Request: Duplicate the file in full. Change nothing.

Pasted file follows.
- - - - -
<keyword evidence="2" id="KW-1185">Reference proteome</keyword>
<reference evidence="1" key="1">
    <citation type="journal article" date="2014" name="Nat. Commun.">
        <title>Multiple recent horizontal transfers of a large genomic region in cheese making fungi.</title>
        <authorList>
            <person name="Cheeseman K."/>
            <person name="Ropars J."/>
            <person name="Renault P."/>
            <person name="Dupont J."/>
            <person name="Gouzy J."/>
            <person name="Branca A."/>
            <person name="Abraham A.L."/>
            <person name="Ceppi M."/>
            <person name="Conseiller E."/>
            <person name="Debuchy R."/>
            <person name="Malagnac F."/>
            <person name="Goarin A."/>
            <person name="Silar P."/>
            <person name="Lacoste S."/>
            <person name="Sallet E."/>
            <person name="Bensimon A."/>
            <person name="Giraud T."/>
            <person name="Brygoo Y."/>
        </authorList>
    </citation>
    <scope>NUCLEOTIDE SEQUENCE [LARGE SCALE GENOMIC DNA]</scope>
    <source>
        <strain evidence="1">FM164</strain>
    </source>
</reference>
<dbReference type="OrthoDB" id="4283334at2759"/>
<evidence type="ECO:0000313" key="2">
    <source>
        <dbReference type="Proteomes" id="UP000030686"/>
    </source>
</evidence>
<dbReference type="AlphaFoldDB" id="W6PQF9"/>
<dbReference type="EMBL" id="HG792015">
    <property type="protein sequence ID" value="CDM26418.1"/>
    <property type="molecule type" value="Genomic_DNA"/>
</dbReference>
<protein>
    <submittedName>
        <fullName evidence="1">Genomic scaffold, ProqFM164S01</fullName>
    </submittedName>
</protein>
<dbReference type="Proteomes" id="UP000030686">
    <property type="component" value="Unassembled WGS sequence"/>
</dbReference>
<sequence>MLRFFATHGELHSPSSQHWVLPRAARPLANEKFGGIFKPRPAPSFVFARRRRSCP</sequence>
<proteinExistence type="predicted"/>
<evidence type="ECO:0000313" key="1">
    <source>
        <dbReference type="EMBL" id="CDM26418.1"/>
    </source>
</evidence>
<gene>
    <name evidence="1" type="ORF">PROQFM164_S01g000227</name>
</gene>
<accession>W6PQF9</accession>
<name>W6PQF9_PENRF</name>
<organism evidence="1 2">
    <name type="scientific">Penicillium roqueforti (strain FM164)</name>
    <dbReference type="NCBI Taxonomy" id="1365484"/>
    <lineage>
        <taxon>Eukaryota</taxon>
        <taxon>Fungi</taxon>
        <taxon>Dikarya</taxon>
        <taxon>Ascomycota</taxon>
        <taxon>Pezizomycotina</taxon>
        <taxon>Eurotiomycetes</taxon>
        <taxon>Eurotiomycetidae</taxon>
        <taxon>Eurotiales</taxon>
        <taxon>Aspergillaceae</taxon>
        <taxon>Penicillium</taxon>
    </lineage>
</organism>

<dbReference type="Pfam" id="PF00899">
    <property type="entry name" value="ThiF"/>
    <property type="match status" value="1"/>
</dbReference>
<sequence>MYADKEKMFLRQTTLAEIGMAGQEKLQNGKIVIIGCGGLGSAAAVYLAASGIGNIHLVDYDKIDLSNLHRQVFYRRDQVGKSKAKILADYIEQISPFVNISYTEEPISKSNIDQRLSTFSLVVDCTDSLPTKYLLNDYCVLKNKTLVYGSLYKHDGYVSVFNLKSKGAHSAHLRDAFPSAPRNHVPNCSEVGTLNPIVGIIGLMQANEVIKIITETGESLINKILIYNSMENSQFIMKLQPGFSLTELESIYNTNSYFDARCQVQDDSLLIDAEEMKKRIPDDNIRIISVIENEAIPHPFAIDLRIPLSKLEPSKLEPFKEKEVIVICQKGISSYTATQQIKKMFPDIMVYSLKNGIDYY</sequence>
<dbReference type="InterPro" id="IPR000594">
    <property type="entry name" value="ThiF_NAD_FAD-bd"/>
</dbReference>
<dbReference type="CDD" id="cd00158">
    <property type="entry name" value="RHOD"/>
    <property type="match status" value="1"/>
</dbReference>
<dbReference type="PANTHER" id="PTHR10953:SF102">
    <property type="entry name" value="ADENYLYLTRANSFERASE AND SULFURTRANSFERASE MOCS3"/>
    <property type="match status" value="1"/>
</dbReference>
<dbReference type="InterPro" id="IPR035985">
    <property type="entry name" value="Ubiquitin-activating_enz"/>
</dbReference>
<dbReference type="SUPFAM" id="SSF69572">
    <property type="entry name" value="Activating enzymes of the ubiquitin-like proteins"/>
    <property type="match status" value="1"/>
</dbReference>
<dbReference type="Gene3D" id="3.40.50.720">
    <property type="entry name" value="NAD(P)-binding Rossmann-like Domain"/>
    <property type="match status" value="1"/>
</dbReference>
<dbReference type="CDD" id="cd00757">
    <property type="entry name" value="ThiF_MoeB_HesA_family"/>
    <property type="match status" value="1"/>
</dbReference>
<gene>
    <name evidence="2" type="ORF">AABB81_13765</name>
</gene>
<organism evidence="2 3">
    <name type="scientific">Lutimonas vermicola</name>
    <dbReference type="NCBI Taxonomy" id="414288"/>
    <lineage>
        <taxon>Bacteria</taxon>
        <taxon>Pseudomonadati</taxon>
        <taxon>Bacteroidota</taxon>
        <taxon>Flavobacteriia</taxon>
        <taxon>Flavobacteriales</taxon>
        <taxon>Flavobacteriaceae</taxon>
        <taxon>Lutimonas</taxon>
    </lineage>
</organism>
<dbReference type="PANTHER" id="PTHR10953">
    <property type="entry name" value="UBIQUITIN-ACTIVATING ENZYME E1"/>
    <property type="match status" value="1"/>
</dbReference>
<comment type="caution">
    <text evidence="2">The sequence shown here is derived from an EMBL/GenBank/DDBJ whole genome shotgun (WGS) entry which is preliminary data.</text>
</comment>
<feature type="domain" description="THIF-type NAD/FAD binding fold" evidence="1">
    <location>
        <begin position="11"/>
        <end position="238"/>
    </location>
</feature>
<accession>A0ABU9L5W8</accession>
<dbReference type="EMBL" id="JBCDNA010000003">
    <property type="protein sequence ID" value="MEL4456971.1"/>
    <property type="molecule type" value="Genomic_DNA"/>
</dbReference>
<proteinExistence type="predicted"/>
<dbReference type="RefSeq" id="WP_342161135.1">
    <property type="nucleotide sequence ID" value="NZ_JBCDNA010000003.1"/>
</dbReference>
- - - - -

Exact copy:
<keyword evidence="2" id="KW-1185">Reference proteome</keyword>
<reference evidence="1" key="1">
    <citation type="journal article" date="2014" name="Nat. Commun.">
        <title>Multiple recent horizontal transfers of a large genomic region in cheese making fungi.</title>
        <authorList>
            <person name="Cheeseman K."/>
            <person name="Ropars J."/>
            <person name="Renault P."/>
            <person name="Dupont J."/>
            <person name="Gouzy J."/>
            <person name="Branca A."/>
            <person name="Abraham A.L."/>
            <person name="Ceppi M."/>
            <person name="Conseiller E."/>
            <person name="Debuchy R."/>
            <person name="Malagnac F."/>
            <person name="Goarin A."/>
            <person name="Silar P."/>
            <person name="Lacoste S."/>
            <person name="Sallet E."/>
            <person name="Bensimon A."/>
            <person name="Giraud T."/>
            <person name="Brygoo Y."/>
        </authorList>
    </citation>
    <scope>NUCLEOTIDE SEQUENCE [LARGE SCALE GENOMIC DNA]</scope>
    <source>
        <strain evidence="1">FM164</strain>
    </source>
</reference>
<dbReference type="OrthoDB" id="4283334at2759"/>
<evidence type="ECO:0000313" key="2">
    <source>
        <dbReference type="Proteomes" id="UP000030686"/>
    </source>
</evidence>
<dbReference type="AlphaFoldDB" id="W6PQF9"/>
<dbReference type="EMBL" id="HG792015">
    <property type="protein sequence ID" value="CDM26418.1"/>
    <property type="molecule type" value="Genomic_DNA"/>
</dbReference>
<protein>
    <submittedName>
        <fullName evidence="1">Genomic scaffold, ProqFM164S01</fullName>
    </submittedName>
</protein>
<dbReference type="Proteomes" id="UP000030686">
    <property type="component" value="Unassembled WGS sequence"/>
</dbReference>
<sequence>MLRFFATHGELHSPSSQHWVLPRAARPLANEKFGGIFKPRPAPSFVFARRRRSCP</sequence>
<proteinExistence type="predicted"/>
<evidence type="ECO:0000313" key="1">
    <source>
        <dbReference type="EMBL" id="CDM26418.1"/>
    </source>
</evidence>
<gene>
    <name evidence="1" type="ORF">PROQFM164_S01g000227</name>
</gene>
<accession>W6PQF9</accession>
<name>W6PQF9_PENRF</name>
<organism evidence="1 2">
    <name type="scientific">Penicillium roqueforti (strain FM164)</name>
    <dbReference type="NCBI Taxonomy" id="1365484"/>
    <lineage>
        <taxon>Eukaryota</taxon>
        <taxon>Fungi</taxon>
        <taxon>Dikarya</taxon>
        <taxon>Ascomycota</taxon>
        <taxon>Pezizomycotina</taxon>
        <taxon>Eurotiomycetes</taxon>
        <taxon>Eurotiomycetidae</taxon>
        <taxon>Eurotiales</taxon>
        <taxon>Aspergillaceae</taxon>
        <taxon>Penicillium</taxon>
    </lineage>
</organism>

<dbReference type="Pfam" id="PF00899">
    <property type="entry name" value="ThiF"/>
    <property type="match status" value="1"/>
</dbReference>
<sequence>MYADKEKMFLRQTTLAEIGMAGQEKLQNGKIVIIGCGGLGSAAAVYLAASGIGNIHLVDYDKIDLSNLHRQVFYRRDQVGKSKAKILADYIEQISPFVNISYTEEPISKSNIDQRLSTFSLVVDCTDSLPTKYLLNDYCVLKNKTLVYGSLYKHDGYVSVFNLKSKGAHSAHLRDAFPSAPRNHVPNCSEVGTLNPIVGIIGLMQANEVIKIITETGESLINKILIYNSMENSQFIMKLQPGFSLTELESIYNTNSYFDARCQVQDDSLLIDAEEMKKRIPDDNIRIISVIENEAIPHPFAIDLRIPLSKLEPSKLEPFKEKEVIVICQKGISSYTATQQIKKMFPDIMVYSLKNGIDYY</sequence>
<dbReference type="InterPro" id="IPR000594">
    <property type="entry name" value="ThiF_NAD_FAD-bd"/>
</dbReference>
<dbReference type="CDD" id="cd00158">
    <property type="entry name" value="RHOD"/>
    <property type="match status" value="1"/>
</dbReference>
<dbReference type="PANTHER" id="PTHR10953:SF102">
    <property type="entry name" value="ADENYLYLTRANSFERASE AND SULFURTRANSFERASE MOCS3"/>
    <property type="match status" value="1"/>
</dbReference>
<dbReference type="InterPro" id="IPR035985">
    <property type="entry name" value="Ubiquitin-activating_enz"/>
</dbReference>
<dbReference type="SUPFAM" id="SSF69572">
    <property type="entry name" value="Activating enzymes of the ubiquitin-like proteins"/>
    <property type="match status" value="1"/>
</dbReference>
<dbReference type="Gene3D" id="3.40.50.720">
    <property type="entry name" value="NAD(P)-binding Rossmann-like Domain"/>
    <property type="match status" value="1"/>
</dbReference>
<dbReference type="CDD" id="cd00757">
    <property type="entry name" value="ThiF_MoeB_HesA_family"/>
    <property type="match status" value="1"/>
</dbReference>
<gene>
    <name evidence="2" type="ORF">AABB81_13765</name>
</gene>
<organism evidence="2 3">
    <name type="scientific">Lutimonas vermicola</name>
    <dbReference type="NCBI Taxonomy" id="414288"/>
    <lineage>
        <taxon>Bacteria</taxon>
        <taxon>Pseudomonadati</taxon>
        <taxon>Bacteroidota</taxon>
        <taxon>Flavobacteriia</taxon>
        <taxon>Flavobacteriales</taxon>
        <taxon>Flavobacteriaceae</taxon>
        <taxon>Lutimonas</taxon>
    </lineage>
</organism>
<dbReference type="PANTHER" id="PTHR10953">
    <property type="entry name" value="UBIQUITIN-ACTIVATING ENZYME E1"/>
    <property type="match status" value="1"/>
</dbReference>
<comment type="caution">
    <text evidence="2">The sequence shown here is derived from an EMBL/GenBank/DDBJ whole genome shotgun (WGS) entry which is preliminary data.</text>
</comment>
<feature type="domain" description="THIF-type NAD/FAD binding fold" evidence="1">
    <location>
        <begin position="11"/>
        <end position="238"/>
    </location>
</feature>
<accession>A0ABU9L5W8</accession>
<dbReference type="EMBL" id="JBCDNA010000003">
    <property type="protein sequence ID" value="MEL4456971.1"/>
    <property type="molecule type" value="Genomic_DNA"/>
</dbReference>
<proteinExistence type="predicted"/>
<dbReference type="RefSeq" id="WP_342161135.1">
    <property type="nucleotide sequence ID" value="NZ_JBCDNA010000003.1"/>
</dbReference>